Fourth of July 1910 Parade in Kingwood, WV


FOURTH OF JULY 1910 — While schoolboys in knickers watch with reverence, a parade believed to include Civil War veterans makes its way through the unpaved streets of Kingwood, Preston County, WV. One of the old soldiers likely was James Eyster Murdock (1842-1915), who rose from private to brevet captain during the war, saw action in 28 battles and was wounded four times.

James served with the 7th West Virginia Infantry, also known as the “Preston Guards.” He received wounds in action at the battles of Antietam, Fredericksburg, Spotsylvania and Cold Harbor. At Cold Harbor, he was struck on the top of his head by a sharpshooter’s bullet. At Gettysburg, he was in the thickest of the battle defending Little Round Top. And at Williamsburg, he was wounded in the foot, with his name appearing in the May 10, 1862 edition of the Confederate newspaper, The Petersburg Daily Express, Extra edition, reprinted from the Lynchburg Republican.

After his wartime service ended, James returned to Kingwood, where he was a teacher and a blacksmith, and married school teacher Martha Ann Basnett (1845-1913). Due to poor health, however, he gave up the physical work and for many years was a clerk in Kingwood dry goods, drug and hardware esbablishments. In the decade before the turn of the 20th century, he helped organize the Soldiers Reunion of Preston County, with one of these gatherings held at Kingwood in August 1891. As a charter member of local Knights of Pythias, he led summer ceremonies of an “imposing procession,” reported the Preston County Journal, which “wended its way to the beautiful Kingwood cemetery and remembered the brothers gone before.” For several years, James held the office of Adjutant of the local post of the Grand Army of the Republic (GAR), a veterans’ organization. He also was township treasurer, postmaster under the first administration of President Grover Cleveland and secretary of the Board of Education of Kingwood for 15 years.

James passed away on April 19, 1915. The Journal reported that “Only a short time before [his death], possibly less than an hour, he had been on the street conversing with friends. He had gone home and had lain down on the sofa to rest and about ten minutes before he was found dead he had conversed with members of his family. Shortly before six o’clock his son, James E., Jr., came in and went into the room where he was and spoke to him, and upon getting no response he went to the sofa and discovered that his father was dead.” His death was top headline news in the Journal‘s April 22, 1915 edition.

John was the son of John Smart and Rebecca (Miner) Murdock of Kingwood and grandson of Preston County pioneers and flour millers Burket and Frances (Skinner) Minerd who had migrated there at the end of the War of 1812. Enlarge>>>


Death of a Pope and American Tourists Gordon and Marjean (Miner) Jones


It’s Aug. 12, 1978, and American tourists Gordon and Marjean (Miner) Jones — of the family of Odger and Monalea (Ullom) Miner — arrive in Rome for a long-awaited vacation. With anticipation, they look forward to the opportunity to visit the grand sites and, especially, see the famed ceiling of the Sistine Chapel painted by Michelangelo. Marjean, a fifth grade teacher at Margaret Ross Elementary School in the Hopewell School District in Aliquippa, PA, plans to use their travel photographs as an educational tool with her students.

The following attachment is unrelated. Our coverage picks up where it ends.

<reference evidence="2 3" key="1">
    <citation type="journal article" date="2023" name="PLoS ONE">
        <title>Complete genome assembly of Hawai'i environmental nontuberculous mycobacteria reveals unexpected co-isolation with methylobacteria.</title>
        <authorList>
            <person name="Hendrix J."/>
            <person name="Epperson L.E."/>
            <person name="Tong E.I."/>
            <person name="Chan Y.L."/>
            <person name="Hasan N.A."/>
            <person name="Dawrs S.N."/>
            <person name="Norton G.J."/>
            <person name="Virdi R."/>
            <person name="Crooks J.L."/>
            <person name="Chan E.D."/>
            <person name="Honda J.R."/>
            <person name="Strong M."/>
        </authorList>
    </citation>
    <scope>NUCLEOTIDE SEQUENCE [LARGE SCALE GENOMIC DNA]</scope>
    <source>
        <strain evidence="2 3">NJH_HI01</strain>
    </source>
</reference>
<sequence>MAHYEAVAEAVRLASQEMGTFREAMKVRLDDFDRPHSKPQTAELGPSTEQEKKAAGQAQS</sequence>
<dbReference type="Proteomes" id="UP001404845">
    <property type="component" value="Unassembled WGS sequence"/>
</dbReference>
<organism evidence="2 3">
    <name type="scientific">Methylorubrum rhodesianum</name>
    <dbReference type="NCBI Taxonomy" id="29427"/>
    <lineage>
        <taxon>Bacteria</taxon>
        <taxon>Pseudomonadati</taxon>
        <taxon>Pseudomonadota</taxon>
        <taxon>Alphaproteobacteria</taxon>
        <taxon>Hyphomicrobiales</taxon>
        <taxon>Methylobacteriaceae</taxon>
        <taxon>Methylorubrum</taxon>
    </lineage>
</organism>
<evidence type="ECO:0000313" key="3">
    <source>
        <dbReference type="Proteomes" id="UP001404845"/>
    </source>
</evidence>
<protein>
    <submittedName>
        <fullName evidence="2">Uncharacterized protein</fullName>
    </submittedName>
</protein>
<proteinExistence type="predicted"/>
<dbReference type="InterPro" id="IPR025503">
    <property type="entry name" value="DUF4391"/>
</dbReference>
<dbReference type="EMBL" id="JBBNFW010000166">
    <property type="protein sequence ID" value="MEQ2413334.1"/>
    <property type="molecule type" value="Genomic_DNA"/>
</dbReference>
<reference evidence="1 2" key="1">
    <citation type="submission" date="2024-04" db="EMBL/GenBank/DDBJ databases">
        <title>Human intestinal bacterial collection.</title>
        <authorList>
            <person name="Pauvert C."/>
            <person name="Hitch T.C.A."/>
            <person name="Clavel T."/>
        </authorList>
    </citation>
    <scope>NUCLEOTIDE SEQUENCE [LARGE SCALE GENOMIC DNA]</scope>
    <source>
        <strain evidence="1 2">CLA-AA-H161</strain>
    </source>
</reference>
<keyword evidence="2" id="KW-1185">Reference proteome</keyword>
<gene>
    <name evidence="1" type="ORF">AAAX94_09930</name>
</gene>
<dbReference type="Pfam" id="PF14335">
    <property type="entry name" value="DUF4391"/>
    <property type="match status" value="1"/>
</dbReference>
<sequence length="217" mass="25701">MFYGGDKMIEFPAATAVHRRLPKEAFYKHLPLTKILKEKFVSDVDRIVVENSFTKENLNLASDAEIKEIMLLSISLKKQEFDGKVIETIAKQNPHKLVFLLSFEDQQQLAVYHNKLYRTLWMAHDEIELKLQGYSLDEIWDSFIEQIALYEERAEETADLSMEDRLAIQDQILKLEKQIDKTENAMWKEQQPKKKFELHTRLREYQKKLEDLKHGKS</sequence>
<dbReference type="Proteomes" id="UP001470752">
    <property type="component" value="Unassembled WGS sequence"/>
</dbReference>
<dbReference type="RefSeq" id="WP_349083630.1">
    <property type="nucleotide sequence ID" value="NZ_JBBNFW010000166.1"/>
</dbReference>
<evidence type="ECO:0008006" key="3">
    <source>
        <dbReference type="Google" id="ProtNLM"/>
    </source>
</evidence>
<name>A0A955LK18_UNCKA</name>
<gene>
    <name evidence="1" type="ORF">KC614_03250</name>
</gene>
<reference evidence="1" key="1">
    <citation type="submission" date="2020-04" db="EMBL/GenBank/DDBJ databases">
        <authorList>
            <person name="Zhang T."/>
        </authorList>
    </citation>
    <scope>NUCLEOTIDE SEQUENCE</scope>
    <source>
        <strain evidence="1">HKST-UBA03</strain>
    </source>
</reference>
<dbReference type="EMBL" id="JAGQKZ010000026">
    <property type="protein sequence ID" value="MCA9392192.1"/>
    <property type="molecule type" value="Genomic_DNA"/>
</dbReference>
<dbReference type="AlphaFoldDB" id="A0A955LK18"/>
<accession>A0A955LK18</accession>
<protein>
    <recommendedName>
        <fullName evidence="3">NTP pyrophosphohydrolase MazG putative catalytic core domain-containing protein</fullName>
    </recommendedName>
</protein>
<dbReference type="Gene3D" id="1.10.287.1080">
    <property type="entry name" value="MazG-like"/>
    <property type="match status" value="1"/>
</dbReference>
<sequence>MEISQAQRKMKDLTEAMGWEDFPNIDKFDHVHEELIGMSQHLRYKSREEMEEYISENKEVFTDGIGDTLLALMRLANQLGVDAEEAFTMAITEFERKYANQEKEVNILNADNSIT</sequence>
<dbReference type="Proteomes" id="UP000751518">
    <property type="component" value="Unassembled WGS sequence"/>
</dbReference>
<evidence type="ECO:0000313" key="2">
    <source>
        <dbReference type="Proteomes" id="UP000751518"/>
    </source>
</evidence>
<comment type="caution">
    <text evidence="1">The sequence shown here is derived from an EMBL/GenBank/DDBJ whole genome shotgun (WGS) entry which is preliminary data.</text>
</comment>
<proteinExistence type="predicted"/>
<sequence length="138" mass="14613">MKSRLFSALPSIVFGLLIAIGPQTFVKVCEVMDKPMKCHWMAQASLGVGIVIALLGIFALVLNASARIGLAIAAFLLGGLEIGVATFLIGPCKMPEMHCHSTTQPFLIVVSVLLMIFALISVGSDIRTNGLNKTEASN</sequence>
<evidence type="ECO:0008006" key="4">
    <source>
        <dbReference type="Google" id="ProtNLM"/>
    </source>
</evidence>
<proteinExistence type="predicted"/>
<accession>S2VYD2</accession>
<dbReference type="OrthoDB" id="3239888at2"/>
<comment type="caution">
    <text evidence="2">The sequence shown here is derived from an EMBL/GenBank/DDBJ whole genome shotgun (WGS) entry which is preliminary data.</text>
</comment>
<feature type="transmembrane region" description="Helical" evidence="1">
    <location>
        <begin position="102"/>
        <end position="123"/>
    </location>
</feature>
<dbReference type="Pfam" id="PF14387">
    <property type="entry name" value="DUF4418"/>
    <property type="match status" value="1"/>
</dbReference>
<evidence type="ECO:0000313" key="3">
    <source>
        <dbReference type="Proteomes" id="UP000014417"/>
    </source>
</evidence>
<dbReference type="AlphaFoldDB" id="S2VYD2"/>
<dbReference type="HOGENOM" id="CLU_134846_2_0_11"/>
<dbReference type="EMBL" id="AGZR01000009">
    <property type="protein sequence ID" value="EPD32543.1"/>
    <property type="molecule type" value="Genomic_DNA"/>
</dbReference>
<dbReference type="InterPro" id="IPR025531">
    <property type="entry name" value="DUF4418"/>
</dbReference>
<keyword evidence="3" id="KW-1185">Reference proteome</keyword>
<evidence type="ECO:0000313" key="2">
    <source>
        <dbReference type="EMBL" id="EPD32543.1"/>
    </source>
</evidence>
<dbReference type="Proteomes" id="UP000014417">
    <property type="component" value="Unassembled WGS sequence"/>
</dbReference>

But fate intervenes. Just six days before Gordon and Marjean arrive in Rome, Pope Paul VI dies of a heart attack. To the Joneses’ dismay, just about everything in Rome shuts down — museums, restaurants, even hotel bookings — in homage to the late Holy Father. Even tours of the Sistine Chapel are canceled. The American travelers are able to keep their hotel reservation but are faced with few options on how to spend their time. Fortunately, they decide to pay their respects at St. Peter’s Basilica at the Vatican. Illuminated only by faint light from candles and windows, Gordon takes this historic image of the Pope lying in state, wearing his crimson cassock and surrounded by Vatican Swiss guards clad in yellow and purple uniforms.

Within a short weeks, John Paul I (Albino Luciani) is elected Pope, but he is not long for this world. He too suffers a heart attack and dies on Sept. 28, 1978 after just 33 days in office, one of the shortest terms in all of papal history. The selection process begins again, and Cardinal Karol Józef Wojtyła is elected Pope — the first non-Italian and first Pole in 455 years to achieve this distinction — and chooses the name “John Paul II” to honor his ill-fated predecessor. For the next 26 years, John Paul II presides over the Roman Catholic Church and is widely credited with helping to end Communist domination in his native Poland, the Soviet Union and eventually all of Europe.

Mark your calendar — Our next national reunion of the Minerd-Minard-Miner-Minor family — devoted to “SELFIES” — will be held the weekend of June 23-25 at Donegal, PA. Everyone will be engaged in creative selfie-taking and being part of our first-ever, historic national broadcast via Facebook Live. Your best selfie will be uploaded to a reunion selfie collage on award-winning for posterity. You’ll have more than your 15 seconds of fame — your legacy photo will live forever! Depending on the turnout, it may be our last reunion